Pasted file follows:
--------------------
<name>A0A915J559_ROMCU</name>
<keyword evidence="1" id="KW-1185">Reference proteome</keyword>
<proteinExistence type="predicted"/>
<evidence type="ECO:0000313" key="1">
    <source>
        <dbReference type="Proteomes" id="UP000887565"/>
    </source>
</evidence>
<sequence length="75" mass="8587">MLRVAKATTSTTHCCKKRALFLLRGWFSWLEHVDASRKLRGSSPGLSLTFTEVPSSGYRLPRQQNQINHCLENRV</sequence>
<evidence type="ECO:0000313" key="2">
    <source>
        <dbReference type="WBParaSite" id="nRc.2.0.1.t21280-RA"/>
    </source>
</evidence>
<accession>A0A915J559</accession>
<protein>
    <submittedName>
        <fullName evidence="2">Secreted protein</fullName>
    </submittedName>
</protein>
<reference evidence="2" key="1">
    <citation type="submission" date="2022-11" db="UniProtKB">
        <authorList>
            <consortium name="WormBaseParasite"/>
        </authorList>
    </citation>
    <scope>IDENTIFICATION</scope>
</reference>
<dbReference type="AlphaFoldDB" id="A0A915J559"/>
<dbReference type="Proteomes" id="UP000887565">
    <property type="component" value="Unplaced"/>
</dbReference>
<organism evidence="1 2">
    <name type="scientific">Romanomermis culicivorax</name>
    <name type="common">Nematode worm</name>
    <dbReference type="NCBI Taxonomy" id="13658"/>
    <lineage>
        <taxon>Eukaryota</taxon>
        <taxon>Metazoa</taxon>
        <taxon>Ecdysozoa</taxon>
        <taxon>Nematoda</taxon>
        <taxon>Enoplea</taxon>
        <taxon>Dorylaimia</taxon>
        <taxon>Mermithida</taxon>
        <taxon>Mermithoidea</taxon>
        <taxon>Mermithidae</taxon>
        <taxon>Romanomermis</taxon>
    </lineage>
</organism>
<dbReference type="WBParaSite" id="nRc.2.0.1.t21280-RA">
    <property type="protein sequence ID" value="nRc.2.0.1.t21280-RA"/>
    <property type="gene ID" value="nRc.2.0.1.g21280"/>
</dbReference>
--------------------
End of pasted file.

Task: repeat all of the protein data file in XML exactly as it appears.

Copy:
<name>A0A915J559_ROMCU</name>
<keyword evidence="1" id="KW-1185">Reference proteome</keyword>
<proteinExistence type="predicted"/>
<evidence type="ECO:0000313" key="1">
    <source>
        <dbReference type="Proteomes" id="UP000887565"/>
    </source>
</evidence>
<sequence length="75" mass="8587">MLRVAKATTSTTHCCKKRALFLLRGWFSWLEHVDASRKLRGSSPGLSLTFTEVPSSGYRLPRQQNQINHCLENRV</sequence>
<evidence type="ECO:0000313" key="2">
    <source>
        <dbReference type="WBParaSite" id="nRc.2.0.1.t21280-RA"/>
    </source>
</evidence>
<accession>A0A915J559</accession>
<protein>
    <submittedName>
        <fullName evidence="2">Secreted protein</fullName>
    </submittedName>
</protein>
<reference evidence="2" key="1">
    <citation type="submission" date="2022-11" db="UniProtKB">
        <authorList>
            <consortium name="WormBaseParasite"/>
        </authorList>
    </citation>
    <scope>IDENTIFICATION</scope>
</reference>
<dbReference type="AlphaFoldDB" id="A0A915J559"/>
<dbReference type="Proteomes" id="UP000887565">
    <property type="component" value="Unplaced"/>
</dbReference>
<organism evidence="1 2">
    <name type="scientific">Romanomermis culicivorax</name>
    <name type="common">Nematode worm</name>
    <dbReference type="NCBI Taxonomy" id="13658"/>
    <lineage>
        <taxon>Eukaryota</taxon>
        <taxon>Metazoa</taxon>
        <taxon>Ecdysozoa</taxon>
        <taxon>Nematoda</taxon>
        <taxon>Enoplea</taxon>
        <taxon>Dorylaimia</taxon>
        <taxon>Mermithida</taxon>
        <taxon>Mermithoidea</taxon>
        <taxon>Mermithidae</taxon>
        <taxon>Romanomermis</taxon>
    </lineage>
</organism>
<dbReference type="WBParaSite" id="nRc.2.0.1.t21280-RA">
    <property type="protein sequence ID" value="nRc.2.0.1.t21280-RA"/>
    <property type="gene ID" value="nRc.2.0.1.g21280"/>
</dbReference>